AFTER much contemplation and some study of Philippine history this past weekend, I have come to the conclusion that presidential candidate Ferdinand “Bongbong” Marcos, Jr. should be disqualified from running for president in the elections next year, as the “Pinklawans” and the Pulahans have demanded.
Never mind the idiotic reasons for their pleas. President Duterte should use all means of persuasion to have the Commission on Elections disqualify Bongbong.
The reason I am advocating this is simple and, I would think, beyond argumentation.
If Marcos is disqualified, there would be such outrage against it and so much political instability that Duterte can use this as an excuse to declare a “revolutionary government.” After all, Corazon Aquino did so on March 25, 1986 and arrogated all state powers into herself by virtue, as her “Freedom Constitution” did, of “powers vested in her by the sovereign mandate of the people.”
Duterte then could appoint Bongbong as deputy president, who would take on the reins of the revolutionary government in June next year.
Establishing a revolutionary government, passing a new constitution and installing a parliamentary system — to get rid of this troublesome bunch of 24 egomaniacs — has never been so “doable” as it is now, for the following reasons.
First, Duterte enjoys an amazing 80-percent approval rating, according to private but objective polls — not the 67 percent reported recently by the Social Weather Stations (SWS). But even if one believes the SWS report, its figure itself is remarkable since the economy contracted last year by 9 percent, a record low that beat even the percent contraction during the “perfect storm” in 1984 and 1985.
The contraction, of course, was due to the necessary shutdowns of much of our productive facilities to prevent the Covid-19 virus from spreading. But for whatever reason, Filipinos almost always blame the president: To this day, even so-called economists, for instance, blame Marcos for the 1984-1985 recession when it was due to the global debt crisis and the assassination of Benigno Aquino Jr. (Marcos and his technocrats had full grasp of the debt crisis that broke out in 1982: Would he have been so stupid as to order the assassination? Or did some other force calculate — correctly — that another development other than the debt crisis was needed to overthrow Marcos?)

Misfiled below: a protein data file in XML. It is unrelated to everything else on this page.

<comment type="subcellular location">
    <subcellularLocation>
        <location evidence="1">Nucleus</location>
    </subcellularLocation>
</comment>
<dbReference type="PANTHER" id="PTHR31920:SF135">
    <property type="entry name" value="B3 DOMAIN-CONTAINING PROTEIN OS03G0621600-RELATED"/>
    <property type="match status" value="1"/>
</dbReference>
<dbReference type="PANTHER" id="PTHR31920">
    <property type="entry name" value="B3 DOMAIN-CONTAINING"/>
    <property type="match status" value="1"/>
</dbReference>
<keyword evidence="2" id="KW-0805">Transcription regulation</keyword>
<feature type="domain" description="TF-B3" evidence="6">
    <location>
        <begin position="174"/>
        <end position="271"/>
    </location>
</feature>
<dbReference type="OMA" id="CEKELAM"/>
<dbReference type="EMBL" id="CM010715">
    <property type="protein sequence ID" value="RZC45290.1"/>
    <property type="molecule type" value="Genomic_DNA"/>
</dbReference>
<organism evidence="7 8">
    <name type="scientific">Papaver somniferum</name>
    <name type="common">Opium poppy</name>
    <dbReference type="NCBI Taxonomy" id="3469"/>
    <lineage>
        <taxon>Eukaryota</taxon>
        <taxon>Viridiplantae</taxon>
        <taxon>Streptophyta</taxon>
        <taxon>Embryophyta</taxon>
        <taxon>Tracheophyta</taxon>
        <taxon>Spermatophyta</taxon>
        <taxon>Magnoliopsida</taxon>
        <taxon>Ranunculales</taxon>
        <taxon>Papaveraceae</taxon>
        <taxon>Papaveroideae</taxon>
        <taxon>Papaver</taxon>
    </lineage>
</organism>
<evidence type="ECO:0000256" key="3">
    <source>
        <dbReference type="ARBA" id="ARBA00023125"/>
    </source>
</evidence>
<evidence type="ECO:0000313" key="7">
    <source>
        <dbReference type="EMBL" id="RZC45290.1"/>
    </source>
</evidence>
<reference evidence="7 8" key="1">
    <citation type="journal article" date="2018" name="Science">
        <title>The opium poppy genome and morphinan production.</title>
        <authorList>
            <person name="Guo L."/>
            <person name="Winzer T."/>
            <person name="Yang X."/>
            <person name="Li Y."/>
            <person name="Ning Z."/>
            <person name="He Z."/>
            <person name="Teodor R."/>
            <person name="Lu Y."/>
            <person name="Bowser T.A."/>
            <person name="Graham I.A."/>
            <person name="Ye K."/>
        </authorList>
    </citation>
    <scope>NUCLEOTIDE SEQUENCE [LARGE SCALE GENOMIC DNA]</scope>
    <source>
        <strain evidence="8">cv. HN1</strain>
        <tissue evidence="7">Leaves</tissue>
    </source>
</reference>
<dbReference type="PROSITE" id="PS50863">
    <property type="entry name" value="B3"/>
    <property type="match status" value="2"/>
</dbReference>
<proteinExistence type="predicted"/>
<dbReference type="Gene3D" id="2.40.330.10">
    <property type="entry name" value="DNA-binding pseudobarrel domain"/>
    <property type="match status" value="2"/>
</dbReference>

Never have we had a president as popular as Duterte, in the way the masses have identified with him that many call him “Tatay.” And if he appears likely to deliver peace and prosperity, Filipinos could give up that luxury of voting for a president every six years. Political liberty after all is a concept many countries in the world — China is the biggest example — say we should not mystify and accept the fact that it may not be necessary for the good of the many, at least for a period.
Second, Duterte can claim that never in our post-war history has such a devastating pandemic hit us and the world, so in order to put our economy on its course of recovery, an authoritarian government is needed to prevent politics from hindering an accelerated reform program.
Duterte can argue along the same lines as the much respected Dr. Gerardo Sicat, considered the father of economics in the country, who pointed out in his 2014 book (Cesar Virata: Life and Times): “[Marcos] martial law redefined the political environment in which the country did its business. The personal and political liberty of those who contested the nation’s politics and who opposed Marcos and the government suffered. On the other hand, it made more reform possible. The government could advance its pursuit of national security and development.”